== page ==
Londoners feared the French may have carried explosives into the city. In a moment of great fear and resentment, a mob mutilated a French woman who they thought carried bombs in her apron, while another mob almost dismembered a Frenchman carrying tennis balls because they mistook them for explosive devices.
- Photo: Wenceslaus Hollar / Wikimedia Commons / Public Domain
65,000 Homeless People Dispersed To Villages Around The Area, While Rent In London Skyrocketed
The fire completely burned 80% of the area within London's medieval walls, leaving behind only a few stone ruins and left at least 65,000 people homeless. In the early days after the fire, when the ground in many places was still too hot to walk on, displaced Londoners camped in fields outside the walls. Soon, many traveled to villages outside of the capital or other parts of the city.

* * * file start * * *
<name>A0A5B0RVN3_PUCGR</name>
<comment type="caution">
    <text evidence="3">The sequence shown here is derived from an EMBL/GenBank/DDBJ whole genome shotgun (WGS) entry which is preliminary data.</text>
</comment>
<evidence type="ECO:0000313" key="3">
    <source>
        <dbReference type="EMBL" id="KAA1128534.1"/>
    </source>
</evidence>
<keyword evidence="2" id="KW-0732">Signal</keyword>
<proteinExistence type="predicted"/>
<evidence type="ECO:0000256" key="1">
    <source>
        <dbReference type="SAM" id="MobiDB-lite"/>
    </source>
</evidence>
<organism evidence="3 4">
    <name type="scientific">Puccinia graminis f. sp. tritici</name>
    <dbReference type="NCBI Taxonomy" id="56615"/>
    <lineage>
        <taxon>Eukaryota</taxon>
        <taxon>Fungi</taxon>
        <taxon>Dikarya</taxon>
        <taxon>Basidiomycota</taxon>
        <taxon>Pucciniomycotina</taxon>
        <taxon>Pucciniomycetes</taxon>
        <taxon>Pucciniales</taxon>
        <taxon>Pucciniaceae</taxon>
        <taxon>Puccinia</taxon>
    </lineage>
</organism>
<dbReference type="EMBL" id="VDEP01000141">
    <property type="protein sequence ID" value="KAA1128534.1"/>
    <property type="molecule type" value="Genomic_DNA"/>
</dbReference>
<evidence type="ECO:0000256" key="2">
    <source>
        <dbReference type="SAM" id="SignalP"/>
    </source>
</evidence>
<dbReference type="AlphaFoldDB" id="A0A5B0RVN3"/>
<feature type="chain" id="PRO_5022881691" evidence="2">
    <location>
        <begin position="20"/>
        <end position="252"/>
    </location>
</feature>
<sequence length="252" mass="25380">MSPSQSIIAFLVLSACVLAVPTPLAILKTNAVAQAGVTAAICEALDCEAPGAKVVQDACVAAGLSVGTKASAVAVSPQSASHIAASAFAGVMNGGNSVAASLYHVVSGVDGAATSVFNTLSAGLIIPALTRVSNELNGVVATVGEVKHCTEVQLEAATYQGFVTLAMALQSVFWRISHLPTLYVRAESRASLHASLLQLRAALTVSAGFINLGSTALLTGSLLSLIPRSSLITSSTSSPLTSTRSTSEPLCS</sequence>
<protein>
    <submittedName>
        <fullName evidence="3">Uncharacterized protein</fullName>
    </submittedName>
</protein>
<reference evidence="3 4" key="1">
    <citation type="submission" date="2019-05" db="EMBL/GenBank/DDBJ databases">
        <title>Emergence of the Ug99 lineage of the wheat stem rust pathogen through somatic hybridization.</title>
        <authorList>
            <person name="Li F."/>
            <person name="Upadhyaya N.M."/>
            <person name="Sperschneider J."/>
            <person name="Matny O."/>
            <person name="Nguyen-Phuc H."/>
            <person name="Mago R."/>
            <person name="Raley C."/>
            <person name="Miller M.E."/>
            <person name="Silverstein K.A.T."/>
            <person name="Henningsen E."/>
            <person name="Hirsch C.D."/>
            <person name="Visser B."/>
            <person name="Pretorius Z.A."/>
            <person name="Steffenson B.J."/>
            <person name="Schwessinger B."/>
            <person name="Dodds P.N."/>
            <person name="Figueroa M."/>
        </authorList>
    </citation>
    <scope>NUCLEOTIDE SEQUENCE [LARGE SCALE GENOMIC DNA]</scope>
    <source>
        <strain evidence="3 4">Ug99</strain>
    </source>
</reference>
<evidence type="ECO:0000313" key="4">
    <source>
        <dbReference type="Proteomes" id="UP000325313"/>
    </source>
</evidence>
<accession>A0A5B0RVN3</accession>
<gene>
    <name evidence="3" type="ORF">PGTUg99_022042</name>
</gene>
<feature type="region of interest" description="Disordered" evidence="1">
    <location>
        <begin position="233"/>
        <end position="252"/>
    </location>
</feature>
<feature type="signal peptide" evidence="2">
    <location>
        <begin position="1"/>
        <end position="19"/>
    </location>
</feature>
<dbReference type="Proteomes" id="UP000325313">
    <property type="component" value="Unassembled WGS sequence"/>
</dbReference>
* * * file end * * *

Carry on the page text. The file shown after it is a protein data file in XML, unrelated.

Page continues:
The housing shortage caused rent prices in London to rise exponentially. Within only days, leasing costs rose about 200%, but within two weeks, houses grew 10 times more expensive. Rental and leasing prices remained high through 1668, but even though the city was expensive, many merchants and tradesmen were willing to pay these extraordinary prices.
- Photo: Lieve Verschuier / Wikimedia Commons / Public Domain
A Watchmaker's Son Confessed To Starting The Fire
As London tried to recover from the fire, Robert Hubert tried to flee the country. When authorities stopped Hubert, he confessed to setting the fire. A 26-year-old watchmaker's son, Hubert claimed that he worked for a French gang that wanted to destroy London, but his bizarre story changed during his October trial.